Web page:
Some believe a world government would be, overall, beneficial to air, water, soil and humanity. But others, such as most people in alternative media and a growing number of citizens, believe that a world super-state brings with it the aphrodisiac of too much money, power and control, and so the only way to prevent the abuses of a world super-state is to never allow such a state to come to full fruition, especially under a financial system rigged to benefit the plutocratic few—a tsunami of money and credit for the top tier and a money drought for the rest—caused by inherent defects in an overly centralized monetary system that needs to be changed into a more democratic model.
For instance, engineer and economic visionary Clifford H. Douglas, some 100 years ago, released key books, including “Economic Democracy,” that outlined a dramatic, workable and humane departure from the enthralling modern monetary system which holds everyone in its deceptive grip — much like the golden ring in Tolkien’s “Lord of the Rings” — ensuring that the world, unless this corrupt economic system is abolished, will always have tyrants who will inherit or sell their souls to this system, thereby guaranteeing that the world will remain in its current condition of pending world tyranny where the many serve the few. (Also see www.socred.org).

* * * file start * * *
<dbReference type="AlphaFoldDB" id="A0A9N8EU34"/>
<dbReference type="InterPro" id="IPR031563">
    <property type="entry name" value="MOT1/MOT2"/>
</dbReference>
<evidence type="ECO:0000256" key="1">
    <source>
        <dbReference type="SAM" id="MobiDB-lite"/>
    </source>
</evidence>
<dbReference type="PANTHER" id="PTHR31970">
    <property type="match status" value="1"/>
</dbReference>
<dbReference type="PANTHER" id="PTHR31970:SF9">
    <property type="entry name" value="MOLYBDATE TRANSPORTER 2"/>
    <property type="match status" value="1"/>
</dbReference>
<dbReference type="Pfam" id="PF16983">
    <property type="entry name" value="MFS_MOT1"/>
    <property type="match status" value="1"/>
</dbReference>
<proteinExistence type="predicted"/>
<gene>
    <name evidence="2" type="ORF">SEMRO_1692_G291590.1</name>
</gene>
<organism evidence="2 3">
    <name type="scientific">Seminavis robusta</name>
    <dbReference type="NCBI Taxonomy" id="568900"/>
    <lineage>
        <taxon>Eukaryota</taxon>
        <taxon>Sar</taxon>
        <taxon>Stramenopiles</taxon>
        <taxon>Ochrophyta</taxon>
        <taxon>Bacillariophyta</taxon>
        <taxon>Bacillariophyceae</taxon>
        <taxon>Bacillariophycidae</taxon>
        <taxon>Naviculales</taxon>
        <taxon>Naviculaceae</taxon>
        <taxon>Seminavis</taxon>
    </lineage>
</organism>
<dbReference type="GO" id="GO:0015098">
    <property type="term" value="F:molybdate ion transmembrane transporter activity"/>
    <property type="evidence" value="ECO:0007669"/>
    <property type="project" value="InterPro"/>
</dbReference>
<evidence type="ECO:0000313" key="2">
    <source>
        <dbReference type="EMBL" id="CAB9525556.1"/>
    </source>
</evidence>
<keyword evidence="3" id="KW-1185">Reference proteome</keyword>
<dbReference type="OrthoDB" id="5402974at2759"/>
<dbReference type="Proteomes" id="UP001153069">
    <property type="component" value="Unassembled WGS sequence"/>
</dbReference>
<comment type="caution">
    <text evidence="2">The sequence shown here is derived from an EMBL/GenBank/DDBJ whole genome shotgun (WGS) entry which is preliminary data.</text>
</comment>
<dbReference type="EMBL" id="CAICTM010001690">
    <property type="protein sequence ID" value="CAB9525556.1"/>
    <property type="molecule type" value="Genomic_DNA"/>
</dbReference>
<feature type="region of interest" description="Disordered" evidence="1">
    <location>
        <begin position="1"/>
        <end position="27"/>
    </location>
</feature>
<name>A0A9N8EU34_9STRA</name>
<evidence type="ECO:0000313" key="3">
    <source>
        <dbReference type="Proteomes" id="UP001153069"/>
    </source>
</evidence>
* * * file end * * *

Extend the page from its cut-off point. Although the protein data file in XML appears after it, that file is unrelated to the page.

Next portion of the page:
And, notably, the Dubai summit follows another recent indication that world government is really being sought, or is nay upon us. The world-government deniers at the New York Times, referring to the 2017 WEF in Davos in January, quoted economist John Mauldin as saying: “Trump’s election victory is a clear indication that the majority of people are not interested in a world government, but want to return to a classical local democracy. Strange as it may seem to the Davos [WEF] men, most people tend to love their ‘patria,’ the land of their fathers.”